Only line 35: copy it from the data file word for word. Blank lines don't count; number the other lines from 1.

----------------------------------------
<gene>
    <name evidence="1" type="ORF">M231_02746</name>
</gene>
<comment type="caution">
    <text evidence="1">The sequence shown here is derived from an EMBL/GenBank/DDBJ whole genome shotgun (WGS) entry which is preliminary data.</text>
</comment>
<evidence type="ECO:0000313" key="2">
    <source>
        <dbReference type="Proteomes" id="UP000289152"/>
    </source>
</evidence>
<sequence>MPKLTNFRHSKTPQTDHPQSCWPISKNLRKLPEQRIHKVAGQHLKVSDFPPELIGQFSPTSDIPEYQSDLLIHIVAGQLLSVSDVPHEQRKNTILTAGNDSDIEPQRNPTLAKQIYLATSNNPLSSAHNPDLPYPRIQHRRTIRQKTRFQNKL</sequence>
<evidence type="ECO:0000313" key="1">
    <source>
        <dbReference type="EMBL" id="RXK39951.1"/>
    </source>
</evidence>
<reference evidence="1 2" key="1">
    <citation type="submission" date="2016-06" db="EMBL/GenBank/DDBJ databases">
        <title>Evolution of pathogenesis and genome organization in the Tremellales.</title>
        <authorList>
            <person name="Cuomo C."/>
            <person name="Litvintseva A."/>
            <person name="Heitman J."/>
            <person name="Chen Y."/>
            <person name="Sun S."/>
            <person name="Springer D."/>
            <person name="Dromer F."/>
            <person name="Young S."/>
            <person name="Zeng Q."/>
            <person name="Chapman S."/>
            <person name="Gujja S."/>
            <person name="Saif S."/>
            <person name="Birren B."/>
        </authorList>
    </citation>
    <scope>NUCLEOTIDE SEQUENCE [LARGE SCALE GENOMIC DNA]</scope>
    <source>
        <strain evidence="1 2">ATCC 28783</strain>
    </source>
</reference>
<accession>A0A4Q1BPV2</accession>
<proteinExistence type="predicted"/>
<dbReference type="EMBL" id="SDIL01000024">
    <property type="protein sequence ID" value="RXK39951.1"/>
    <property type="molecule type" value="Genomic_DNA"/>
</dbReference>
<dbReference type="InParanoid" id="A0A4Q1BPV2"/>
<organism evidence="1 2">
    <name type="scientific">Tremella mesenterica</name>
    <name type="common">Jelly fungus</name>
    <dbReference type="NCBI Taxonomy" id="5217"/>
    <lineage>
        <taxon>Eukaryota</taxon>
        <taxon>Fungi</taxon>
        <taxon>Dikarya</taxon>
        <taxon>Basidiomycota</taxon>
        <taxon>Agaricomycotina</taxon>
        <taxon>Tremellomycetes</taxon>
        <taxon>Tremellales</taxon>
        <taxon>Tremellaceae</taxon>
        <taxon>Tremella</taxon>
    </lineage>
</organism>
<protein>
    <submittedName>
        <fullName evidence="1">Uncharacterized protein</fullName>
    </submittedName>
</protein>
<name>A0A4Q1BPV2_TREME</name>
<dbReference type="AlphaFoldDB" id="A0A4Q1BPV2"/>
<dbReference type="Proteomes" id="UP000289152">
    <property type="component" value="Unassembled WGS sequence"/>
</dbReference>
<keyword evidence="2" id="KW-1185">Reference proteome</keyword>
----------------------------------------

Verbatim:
        </authorList>